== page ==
I love the same part of every musical I've seen on the stage. Even if I don't know the show or the music or the actors, I can tell you here and now what my favorite part will be.
It's two parts, actually: Intermission and the first 10, maybe 15 minutes after the show's over.
Because this is when the kids in the audience dismount from their booster seats or folded up coats. And start to sing out whatever words they remember to whatever melodies they remember. Usually, they dance, too. Twisting. Bouncing. Flapping and flinging their arms around.
(It's worth noting that I - and probably the rest of the 10-and-older crowd - stay put in my seat, reading the playbill and doing something practical, like sucking a cough drop.)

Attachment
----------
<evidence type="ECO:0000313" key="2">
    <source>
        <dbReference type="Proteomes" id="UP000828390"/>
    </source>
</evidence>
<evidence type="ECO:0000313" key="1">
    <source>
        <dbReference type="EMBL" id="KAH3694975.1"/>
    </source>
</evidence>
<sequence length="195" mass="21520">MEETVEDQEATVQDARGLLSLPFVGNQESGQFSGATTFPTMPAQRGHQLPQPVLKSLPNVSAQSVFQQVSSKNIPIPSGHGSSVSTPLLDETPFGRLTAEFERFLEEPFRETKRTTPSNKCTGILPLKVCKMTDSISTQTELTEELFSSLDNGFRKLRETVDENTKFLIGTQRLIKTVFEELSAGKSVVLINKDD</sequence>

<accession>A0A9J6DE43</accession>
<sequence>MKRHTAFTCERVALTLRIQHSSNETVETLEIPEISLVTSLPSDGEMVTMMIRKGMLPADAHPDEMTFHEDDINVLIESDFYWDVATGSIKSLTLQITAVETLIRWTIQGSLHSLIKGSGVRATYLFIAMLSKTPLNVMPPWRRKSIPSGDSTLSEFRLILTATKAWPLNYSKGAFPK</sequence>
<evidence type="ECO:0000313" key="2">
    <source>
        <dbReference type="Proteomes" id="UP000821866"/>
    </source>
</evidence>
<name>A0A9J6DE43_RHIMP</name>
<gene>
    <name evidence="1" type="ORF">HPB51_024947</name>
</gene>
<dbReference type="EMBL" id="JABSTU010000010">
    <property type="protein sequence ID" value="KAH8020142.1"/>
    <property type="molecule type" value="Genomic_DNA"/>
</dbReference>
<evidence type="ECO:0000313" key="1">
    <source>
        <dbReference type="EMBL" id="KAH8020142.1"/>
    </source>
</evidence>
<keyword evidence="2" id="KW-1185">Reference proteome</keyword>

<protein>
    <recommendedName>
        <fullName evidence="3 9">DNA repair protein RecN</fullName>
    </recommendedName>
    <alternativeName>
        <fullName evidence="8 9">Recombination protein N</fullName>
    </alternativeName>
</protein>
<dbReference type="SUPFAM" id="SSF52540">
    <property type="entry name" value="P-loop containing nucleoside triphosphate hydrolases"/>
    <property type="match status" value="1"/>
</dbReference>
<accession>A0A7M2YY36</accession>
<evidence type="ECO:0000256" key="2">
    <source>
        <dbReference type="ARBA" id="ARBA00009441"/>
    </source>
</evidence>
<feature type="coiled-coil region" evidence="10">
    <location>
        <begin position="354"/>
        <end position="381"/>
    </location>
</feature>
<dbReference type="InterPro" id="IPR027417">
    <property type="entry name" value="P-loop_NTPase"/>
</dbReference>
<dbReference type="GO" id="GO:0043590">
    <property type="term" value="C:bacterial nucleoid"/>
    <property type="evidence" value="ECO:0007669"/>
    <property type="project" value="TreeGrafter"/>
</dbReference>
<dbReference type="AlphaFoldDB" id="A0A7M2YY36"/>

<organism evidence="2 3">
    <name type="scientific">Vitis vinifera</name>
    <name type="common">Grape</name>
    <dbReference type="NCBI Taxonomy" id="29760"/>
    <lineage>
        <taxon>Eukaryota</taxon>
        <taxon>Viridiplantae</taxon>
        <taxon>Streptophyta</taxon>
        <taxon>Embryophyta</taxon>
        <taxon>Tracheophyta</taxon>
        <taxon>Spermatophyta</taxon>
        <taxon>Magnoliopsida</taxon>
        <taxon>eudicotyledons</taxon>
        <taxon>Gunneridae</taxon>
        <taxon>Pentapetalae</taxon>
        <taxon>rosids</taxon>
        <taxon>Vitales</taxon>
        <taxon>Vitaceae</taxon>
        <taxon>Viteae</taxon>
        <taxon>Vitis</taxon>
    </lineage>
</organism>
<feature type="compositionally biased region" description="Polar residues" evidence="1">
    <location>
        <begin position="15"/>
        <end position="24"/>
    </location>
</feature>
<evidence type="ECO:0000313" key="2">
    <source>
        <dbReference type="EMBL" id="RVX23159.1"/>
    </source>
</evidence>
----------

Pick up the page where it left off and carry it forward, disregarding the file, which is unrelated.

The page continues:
And while the hearts of these kids are little in size, they are big in what you might call the freedom to delight in things. Which is something that can be in short supply in the heart of your average adult.
It's a freedom we often trade in for restraint and pragmatism and fear of being judged and acting-our-age-for-heaven's-sake.
But as the poet Jack Gilbert would say, "We must risk delight." Which I think has something to do with choosing to live a life of wonder over a life of self-consciousness.
And so when I look up from the playbill during intermission or at the end of the show, I'm reminded: Oh, yes. Right. Delight is here. If we choose it.
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